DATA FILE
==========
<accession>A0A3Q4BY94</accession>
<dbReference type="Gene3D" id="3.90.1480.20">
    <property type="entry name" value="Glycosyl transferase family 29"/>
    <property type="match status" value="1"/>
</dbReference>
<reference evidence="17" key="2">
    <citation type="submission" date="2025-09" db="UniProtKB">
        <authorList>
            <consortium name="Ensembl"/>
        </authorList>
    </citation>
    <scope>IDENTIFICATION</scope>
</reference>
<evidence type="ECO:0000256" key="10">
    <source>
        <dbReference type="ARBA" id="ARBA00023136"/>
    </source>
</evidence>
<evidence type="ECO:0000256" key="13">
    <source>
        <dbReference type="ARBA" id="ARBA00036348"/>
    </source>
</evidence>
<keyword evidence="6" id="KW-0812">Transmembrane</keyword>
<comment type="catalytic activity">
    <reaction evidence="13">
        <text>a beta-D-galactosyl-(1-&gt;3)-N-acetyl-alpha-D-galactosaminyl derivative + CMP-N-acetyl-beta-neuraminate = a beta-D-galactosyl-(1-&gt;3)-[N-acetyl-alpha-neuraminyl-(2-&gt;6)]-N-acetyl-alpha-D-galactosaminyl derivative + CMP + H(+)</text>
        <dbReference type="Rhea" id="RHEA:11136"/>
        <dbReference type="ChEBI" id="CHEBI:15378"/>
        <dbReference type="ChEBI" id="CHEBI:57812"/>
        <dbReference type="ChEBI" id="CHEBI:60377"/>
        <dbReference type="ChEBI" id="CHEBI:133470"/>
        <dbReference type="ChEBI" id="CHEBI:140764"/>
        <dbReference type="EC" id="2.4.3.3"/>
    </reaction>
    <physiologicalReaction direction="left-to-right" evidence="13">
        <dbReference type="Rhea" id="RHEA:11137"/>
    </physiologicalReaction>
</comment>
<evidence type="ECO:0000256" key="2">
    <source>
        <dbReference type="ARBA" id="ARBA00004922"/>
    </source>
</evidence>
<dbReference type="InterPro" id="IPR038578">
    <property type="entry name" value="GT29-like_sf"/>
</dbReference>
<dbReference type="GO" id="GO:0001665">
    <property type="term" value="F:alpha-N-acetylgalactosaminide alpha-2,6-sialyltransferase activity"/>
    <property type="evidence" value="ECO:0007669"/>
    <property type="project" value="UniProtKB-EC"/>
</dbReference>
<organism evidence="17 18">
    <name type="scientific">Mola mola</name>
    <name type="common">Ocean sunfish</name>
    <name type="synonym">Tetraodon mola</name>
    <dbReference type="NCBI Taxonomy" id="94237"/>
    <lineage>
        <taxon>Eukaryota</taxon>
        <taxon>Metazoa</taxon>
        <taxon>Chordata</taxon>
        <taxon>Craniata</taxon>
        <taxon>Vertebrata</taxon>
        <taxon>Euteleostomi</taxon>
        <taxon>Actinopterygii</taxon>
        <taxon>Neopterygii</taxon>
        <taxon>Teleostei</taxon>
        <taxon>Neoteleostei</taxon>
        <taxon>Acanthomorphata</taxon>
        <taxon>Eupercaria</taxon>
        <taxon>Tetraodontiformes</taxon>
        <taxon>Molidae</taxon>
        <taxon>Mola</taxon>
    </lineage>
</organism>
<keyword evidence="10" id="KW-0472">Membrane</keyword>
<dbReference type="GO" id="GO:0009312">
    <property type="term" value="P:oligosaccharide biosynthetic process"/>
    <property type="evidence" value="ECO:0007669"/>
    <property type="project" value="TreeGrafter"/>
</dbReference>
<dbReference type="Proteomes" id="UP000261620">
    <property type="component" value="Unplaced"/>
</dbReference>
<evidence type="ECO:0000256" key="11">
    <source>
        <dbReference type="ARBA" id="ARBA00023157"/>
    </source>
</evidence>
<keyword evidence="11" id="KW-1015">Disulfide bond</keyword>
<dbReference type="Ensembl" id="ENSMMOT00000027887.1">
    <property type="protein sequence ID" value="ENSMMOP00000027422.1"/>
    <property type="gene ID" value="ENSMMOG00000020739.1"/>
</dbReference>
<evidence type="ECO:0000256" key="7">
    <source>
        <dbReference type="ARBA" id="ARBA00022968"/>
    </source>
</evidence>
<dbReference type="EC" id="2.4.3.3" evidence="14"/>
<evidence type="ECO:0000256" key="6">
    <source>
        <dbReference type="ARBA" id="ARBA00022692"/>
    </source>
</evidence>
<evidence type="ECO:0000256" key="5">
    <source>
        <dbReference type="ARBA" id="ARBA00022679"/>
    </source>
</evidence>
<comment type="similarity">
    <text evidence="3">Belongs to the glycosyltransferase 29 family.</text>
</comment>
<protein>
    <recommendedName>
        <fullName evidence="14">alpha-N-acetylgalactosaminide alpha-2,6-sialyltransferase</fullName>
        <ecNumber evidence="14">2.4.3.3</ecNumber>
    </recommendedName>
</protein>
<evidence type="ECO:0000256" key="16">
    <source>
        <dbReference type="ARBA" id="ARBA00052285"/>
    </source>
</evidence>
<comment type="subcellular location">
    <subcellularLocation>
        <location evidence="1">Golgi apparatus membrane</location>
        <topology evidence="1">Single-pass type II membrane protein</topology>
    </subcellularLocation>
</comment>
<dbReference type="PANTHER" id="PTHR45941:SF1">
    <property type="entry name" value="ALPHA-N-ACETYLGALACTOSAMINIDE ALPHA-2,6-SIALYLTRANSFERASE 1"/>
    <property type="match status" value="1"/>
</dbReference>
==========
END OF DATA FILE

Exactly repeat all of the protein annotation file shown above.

<accession>A0A3Q4BY94</accession>
<dbReference type="Gene3D" id="3.90.1480.20">
    <property type="entry name" value="Glycosyl transferase family 29"/>
    <property type="match status" value="1"/>
</dbReference>
<reference evidence="17" key="2">
    <citation type="submission" date="2025-09" db="UniProtKB">
        <authorList>
            <consortium name="Ensembl"/>
        </authorList>
    </citation>
    <scope>IDENTIFICATION</scope>
</reference>
<evidence type="ECO:0000256" key="10">
    <source>
        <dbReference type="ARBA" id="ARBA00023136"/>
    </source>
</evidence>
<evidence type="ECO:0000256" key="13">
    <source>
        <dbReference type="ARBA" id="ARBA00036348"/>
    </source>
</evidence>
<keyword evidence="6" id="KW-0812">Transmembrane</keyword>
<comment type="catalytic activity">
    <reaction evidence="13">
        <text>a beta-D-galactosyl-(1-&gt;3)-N-acetyl-alpha-D-galactosaminyl derivative + CMP-N-acetyl-beta-neuraminate = a beta-D-galactosyl-(1-&gt;3)-[N-acetyl-alpha-neuraminyl-(2-&gt;6)]-N-acetyl-alpha-D-galactosaminyl derivative + CMP + H(+)</text>
        <dbReference type="Rhea" id="RHEA:11136"/>
        <dbReference type="ChEBI" id="CHEBI:15378"/>
        <dbReference type="ChEBI" id="CHEBI:57812"/>
        <dbReference type="ChEBI" id="CHEBI:60377"/>
        <dbReference type="ChEBI" id="CHEBI:133470"/>
        <dbReference type="ChEBI" id="CHEBI:140764"/>
        <dbReference type="EC" id="2.4.3.3"/>
    </reaction>
    <physiologicalReaction direction="left-to-right" evidence="13">
        <dbReference type="Rhea" id="RHEA:11137"/>
    </physiologicalReaction>
</comment>
<evidence type="ECO:0000256" key="2">
    <source>
        <dbReference type="ARBA" id="ARBA00004922"/>
    </source>
</evidence>
<dbReference type="InterPro" id="IPR038578">
    <property type="entry name" value="GT29-like_sf"/>
</dbReference>
<dbReference type="GO" id="GO:0001665">
    <property type="term" value="F:alpha-N-acetylgalactosaminide alpha-2,6-sialyltransferase activity"/>
    <property type="evidence" value="ECO:0007669"/>
    <property type="project" value="UniProtKB-EC"/>
</dbReference>
<organism evidence="17 18">
    <name type="scientific">Mola mola</name>
    <name type="common">Ocean sunfish</name>
    <name type="synonym">Tetraodon mola</name>
    <dbReference type="NCBI Taxonomy" id="94237"/>
    <lineage>
        <taxon>Eukaryota</taxon>
        <taxon>Metazoa</taxon>
        <taxon>Chordata</taxon>
        <taxon>Craniata</taxon>
        <taxon>Vertebrata</taxon>
        <taxon>Euteleostomi</taxon>
        <taxon>Actinopterygii</taxon>
        <taxon>Neopterygii</taxon>
        <taxon>Teleostei</taxon>
        <taxon>Neoteleostei</taxon>
        <taxon>Acanthomorphata</taxon>
        <taxon>Eupercaria</taxon>
        <taxon>Tetraodontiformes</taxon>
        <taxon>Molidae</taxon>
        <taxon>Mola</taxon>
    </lineage>
</organism>
<keyword evidence="10" id="KW-0472">Membrane</keyword>
<dbReference type="GO" id="GO:0009312">
    <property type="term" value="P:oligosaccharide biosynthetic process"/>
    <property type="evidence" value="ECO:0007669"/>
    <property type="project" value="TreeGrafter"/>
</dbReference>
<dbReference type="Proteomes" id="UP000261620">
    <property type="component" value="Unplaced"/>
</dbReference>
<evidence type="ECO:0000256" key="11">
    <source>
        <dbReference type="ARBA" id="ARBA00023157"/>
    </source>
</evidence>
<keyword evidence="11" id="KW-1015">Disulfide bond</keyword>
<dbReference type="Ensembl" id="ENSMMOT00000027887.1">
    <property type="protein sequence ID" value="ENSMMOP00000027422.1"/>
    <property type="gene ID" value="ENSMMOG00000020739.1"/>
</dbReference>
<evidence type="ECO:0000256" key="7">
    <source>
        <dbReference type="ARBA" id="ARBA00022968"/>
    </source>
</evidence>
<dbReference type="EC" id="2.4.3.3" evidence="14"/>
<evidence type="ECO:0000256" key="6">
    <source>
        <dbReference type="ARBA" id="ARBA00022692"/>
    </source>
</evidence>
<evidence type="ECO:0000256" key="5">
    <source>
        <dbReference type="ARBA" id="ARBA00022679"/>
    </source>
</evidence>
<comment type="similarity">
    <text evidence="3">Belongs to the glycosyltransferase 29 family.</text>
</comment>
<protein>
    <recommendedName>
        <fullName evidence="14">alpha-N-acetylgalactosaminide alpha-2,6-sialyltransferase</fullName>
        <ecNumber evidence="14">2.4.3.3</ecNumber>
    </recommendedName>
</protein>
<evidence type="ECO:0000256" key="16">
    <source>
        <dbReference type="ARBA" id="ARBA00052285"/>
    </source>
</evidence>
<comment type="subcellular location">
    <subcellularLocation>
        <location evidence="1">Golgi apparatus membrane</location>
        <topology evidence="1">Single-pass type II membrane protein</topology>
    </subcellularLocation>
</comment>
<dbReference type="PANTHER" id="PTHR45941:SF1">
    <property type="entry name" value="ALPHA-N-ACETYLGALACTOSAMINIDE ALPHA-2,6-SIALYLTRANSFERASE 1"/>
    <property type="match status" value="1"/>
</dbReference>